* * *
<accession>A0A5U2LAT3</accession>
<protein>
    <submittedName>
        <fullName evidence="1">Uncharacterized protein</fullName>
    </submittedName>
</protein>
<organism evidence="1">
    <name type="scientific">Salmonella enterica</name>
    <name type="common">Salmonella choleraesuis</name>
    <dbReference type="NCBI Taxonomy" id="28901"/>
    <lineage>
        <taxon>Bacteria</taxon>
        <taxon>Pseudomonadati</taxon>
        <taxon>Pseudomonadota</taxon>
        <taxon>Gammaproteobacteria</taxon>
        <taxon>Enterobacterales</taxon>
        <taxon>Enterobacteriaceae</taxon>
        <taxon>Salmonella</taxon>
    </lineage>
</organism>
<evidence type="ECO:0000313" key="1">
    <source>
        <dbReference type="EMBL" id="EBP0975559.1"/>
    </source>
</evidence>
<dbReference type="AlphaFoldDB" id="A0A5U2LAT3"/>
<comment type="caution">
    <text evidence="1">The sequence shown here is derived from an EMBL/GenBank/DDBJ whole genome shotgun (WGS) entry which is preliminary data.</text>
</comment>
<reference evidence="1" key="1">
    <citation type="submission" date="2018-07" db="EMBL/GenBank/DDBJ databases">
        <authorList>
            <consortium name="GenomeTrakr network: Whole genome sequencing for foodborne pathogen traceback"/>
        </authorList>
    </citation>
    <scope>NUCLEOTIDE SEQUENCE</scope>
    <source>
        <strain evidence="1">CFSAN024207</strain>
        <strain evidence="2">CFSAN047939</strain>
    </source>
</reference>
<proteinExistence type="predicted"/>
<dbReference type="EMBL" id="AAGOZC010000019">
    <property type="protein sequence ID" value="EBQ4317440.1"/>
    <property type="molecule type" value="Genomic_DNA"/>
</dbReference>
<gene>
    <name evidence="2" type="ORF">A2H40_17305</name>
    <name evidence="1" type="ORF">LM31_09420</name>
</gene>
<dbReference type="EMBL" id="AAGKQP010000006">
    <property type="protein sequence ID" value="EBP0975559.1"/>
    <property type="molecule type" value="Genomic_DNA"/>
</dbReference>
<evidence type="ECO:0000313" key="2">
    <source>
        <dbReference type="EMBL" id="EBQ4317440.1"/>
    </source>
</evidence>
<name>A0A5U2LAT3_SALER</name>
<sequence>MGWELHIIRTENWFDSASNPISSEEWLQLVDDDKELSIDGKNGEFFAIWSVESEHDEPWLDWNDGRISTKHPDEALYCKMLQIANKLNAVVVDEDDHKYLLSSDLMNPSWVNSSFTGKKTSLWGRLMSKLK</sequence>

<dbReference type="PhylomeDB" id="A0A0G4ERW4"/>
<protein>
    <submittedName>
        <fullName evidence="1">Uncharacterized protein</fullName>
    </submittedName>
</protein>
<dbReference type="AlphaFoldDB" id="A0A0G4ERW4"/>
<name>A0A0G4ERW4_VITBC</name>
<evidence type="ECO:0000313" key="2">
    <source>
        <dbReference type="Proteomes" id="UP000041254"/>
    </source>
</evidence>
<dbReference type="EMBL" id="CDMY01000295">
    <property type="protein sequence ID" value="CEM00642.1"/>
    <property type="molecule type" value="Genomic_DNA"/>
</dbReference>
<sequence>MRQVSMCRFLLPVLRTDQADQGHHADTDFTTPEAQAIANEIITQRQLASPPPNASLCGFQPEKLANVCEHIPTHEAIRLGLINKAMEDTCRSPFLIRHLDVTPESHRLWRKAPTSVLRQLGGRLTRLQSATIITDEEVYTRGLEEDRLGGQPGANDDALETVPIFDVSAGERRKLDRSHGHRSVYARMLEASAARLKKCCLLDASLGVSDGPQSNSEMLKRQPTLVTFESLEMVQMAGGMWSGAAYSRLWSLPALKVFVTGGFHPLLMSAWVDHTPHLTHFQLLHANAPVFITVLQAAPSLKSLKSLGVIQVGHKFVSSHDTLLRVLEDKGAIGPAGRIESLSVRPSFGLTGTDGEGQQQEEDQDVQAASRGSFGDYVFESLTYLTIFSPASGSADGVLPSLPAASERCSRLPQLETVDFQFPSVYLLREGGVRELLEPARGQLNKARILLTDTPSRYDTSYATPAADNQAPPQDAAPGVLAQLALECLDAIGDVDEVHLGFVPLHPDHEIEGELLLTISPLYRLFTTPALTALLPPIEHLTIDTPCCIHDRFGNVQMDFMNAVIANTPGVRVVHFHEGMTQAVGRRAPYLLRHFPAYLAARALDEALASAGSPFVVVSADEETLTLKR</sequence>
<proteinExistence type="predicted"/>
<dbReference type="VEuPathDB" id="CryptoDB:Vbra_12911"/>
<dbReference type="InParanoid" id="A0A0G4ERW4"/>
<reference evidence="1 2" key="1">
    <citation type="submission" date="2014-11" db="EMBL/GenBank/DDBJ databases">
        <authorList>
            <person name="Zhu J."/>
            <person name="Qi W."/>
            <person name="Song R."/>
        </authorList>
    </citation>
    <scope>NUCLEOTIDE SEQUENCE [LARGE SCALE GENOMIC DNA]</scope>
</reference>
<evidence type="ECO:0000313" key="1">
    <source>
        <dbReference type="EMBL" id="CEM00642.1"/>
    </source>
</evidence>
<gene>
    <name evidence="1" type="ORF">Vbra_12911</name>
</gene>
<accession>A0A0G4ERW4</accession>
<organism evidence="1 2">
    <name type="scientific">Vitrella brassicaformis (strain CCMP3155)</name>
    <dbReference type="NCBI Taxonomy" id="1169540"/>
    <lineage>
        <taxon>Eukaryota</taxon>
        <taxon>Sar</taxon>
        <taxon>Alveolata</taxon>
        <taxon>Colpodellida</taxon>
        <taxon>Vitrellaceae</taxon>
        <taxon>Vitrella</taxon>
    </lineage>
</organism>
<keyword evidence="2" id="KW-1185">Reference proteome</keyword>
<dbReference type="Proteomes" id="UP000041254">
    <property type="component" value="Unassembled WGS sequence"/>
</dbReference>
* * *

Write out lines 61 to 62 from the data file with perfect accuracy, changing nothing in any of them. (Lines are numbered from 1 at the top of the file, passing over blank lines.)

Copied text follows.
<sequence>MGWELHIIRTENWFDSASNPISSEEWLQLVDDDKELSIDGKNGEFFAIWSVESEHDEPWLDWNDGRISTKHPDEALYCKMLQIANKLNAVVVDEDDHKYLLSSDLMNPSWVNSSFTGKKTSLWGRLMSKLK</sequence>

<dbReference type="PhylomeDB" id="A0A0G4ERW4"/>